To be fair, there are good reasons for connections to be bidirectional. Unidirectional links are forgivable for the paper model, with its inherently temporal life. But the WWW is more malleable, and bidirectional links don’t have to be published at the same time as the first end of the link. In this sense, HTML’s linking mechanism, the ‘<a href=”over_there”>’ construct is fundamentally broken. Google’s founders exploited just this characteristic of the web to build their company on a solution to a problem that needn’t have been.
And people who have lived through the markup revolution from the days of SGML and HyTime know that it shouldn’t have been.
But footnotes still only point bottom up. Fifteen to twenty years on, many of the deeper concepts of the markup revolution are still waiting to flower.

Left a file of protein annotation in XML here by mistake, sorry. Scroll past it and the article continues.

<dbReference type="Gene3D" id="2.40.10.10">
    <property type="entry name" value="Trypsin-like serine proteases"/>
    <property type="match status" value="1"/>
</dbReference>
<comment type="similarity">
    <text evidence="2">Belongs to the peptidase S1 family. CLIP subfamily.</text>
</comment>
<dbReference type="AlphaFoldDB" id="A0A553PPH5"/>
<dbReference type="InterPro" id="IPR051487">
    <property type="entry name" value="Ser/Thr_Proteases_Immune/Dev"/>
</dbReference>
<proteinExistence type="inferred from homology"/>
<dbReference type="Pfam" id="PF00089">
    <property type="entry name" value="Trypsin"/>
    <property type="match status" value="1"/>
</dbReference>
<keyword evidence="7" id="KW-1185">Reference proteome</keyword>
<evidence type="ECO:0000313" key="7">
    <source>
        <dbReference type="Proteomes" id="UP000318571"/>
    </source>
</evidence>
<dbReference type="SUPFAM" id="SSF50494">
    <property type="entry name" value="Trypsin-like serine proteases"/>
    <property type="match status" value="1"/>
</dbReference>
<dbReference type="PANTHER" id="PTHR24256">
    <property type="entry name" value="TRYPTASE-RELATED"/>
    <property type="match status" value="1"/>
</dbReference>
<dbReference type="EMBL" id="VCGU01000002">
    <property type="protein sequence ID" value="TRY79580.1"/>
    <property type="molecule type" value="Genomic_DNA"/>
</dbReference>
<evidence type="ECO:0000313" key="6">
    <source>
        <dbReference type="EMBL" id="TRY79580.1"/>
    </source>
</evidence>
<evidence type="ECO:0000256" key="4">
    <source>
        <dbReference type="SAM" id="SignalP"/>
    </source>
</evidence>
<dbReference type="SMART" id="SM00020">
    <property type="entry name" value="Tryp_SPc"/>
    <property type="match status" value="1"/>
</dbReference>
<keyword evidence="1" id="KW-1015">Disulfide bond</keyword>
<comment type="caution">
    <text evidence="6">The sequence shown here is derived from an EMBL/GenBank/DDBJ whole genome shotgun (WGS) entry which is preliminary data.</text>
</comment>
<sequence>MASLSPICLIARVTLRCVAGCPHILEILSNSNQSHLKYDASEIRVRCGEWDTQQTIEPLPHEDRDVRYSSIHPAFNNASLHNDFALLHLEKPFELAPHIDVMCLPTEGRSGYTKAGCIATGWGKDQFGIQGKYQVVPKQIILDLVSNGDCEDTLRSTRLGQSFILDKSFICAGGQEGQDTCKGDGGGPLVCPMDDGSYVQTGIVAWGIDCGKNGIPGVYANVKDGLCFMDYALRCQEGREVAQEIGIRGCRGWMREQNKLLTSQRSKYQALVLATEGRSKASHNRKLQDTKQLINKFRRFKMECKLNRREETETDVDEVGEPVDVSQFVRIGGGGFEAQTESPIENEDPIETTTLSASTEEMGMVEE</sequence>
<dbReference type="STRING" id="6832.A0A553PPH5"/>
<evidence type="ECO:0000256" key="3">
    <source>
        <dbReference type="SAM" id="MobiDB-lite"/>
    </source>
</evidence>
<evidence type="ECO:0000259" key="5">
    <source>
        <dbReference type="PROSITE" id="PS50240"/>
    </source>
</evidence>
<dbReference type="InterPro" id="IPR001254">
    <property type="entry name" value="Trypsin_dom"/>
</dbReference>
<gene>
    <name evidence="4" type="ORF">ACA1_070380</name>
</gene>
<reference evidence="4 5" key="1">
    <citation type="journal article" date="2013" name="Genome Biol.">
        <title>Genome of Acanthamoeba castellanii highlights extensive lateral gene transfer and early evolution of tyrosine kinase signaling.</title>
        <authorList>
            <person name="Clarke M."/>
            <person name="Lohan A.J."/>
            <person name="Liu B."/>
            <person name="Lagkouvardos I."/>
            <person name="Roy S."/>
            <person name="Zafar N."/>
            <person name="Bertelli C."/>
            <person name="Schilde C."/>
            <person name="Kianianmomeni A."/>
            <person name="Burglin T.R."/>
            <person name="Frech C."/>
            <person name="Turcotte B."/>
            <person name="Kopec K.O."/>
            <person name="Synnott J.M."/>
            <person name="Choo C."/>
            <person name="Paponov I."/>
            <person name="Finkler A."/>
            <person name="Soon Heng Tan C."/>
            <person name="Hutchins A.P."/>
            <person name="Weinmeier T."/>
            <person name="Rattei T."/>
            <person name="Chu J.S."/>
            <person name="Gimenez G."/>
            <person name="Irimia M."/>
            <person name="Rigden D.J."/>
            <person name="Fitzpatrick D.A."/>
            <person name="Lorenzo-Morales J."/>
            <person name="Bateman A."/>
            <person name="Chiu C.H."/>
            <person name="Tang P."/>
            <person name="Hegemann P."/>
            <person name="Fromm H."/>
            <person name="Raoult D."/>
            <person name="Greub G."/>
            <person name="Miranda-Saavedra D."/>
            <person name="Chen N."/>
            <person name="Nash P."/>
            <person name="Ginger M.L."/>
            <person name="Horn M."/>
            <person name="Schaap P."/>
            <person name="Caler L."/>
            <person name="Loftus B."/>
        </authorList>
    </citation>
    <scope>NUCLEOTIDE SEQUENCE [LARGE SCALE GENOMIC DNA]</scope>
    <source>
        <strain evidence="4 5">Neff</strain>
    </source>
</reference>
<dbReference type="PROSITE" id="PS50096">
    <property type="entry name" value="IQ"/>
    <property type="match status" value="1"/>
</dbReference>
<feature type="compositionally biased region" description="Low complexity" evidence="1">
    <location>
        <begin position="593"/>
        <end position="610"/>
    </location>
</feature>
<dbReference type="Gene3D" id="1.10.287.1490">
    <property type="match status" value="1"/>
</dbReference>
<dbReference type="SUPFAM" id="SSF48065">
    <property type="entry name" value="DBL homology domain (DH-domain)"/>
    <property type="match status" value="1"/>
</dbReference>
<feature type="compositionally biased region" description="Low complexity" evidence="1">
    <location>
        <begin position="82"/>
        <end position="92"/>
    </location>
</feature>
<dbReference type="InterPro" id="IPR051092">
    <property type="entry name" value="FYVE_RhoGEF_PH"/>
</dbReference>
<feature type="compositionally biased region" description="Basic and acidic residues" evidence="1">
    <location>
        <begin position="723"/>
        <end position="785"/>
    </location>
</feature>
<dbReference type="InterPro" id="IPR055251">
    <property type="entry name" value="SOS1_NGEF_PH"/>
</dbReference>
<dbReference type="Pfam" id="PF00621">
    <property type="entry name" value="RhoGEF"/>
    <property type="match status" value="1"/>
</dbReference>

Case Studies and Guidance for Search Implementations

We’ll be covering a chunk of the search landscape at the Gilbane Conference next week. While there are nominally over 100 search solutions that target some aspect of enterprise search, there will be plenty to learn from the dozen or so case studies and tool options described. Commentary and examples include: Attivio, Coveo, Exalead, Google Search Appliance (GSA), IntelliSearch, Lexalytics, Lucene, Oracle Secure Enterprise Search, Thunderstone and references to others. Our speakers will cue us into the current state of the search as it is being implemented. Several exhibitors are also on site to demonstrate their capabilities and they represent some of the best. Check out the program lineup below and try to make it to Boston to hear those with hands-on experience.

EST-1: Plug-and Play: Enterprise Experiences with Search Appliances

  • So you want to implement an enterprise search solution? Speaker: Angela A. Foster, FedEx Services, FedEx.com Development, and Dennis Shirokov, Marketing Manager, FedEx Digital Access Marketing.
  • The Make or Buy Decision at the U.S. General Services Admin. Speaker: Thomas Schaefer, Systems Analyst and Consultant, U.S. General Services Administration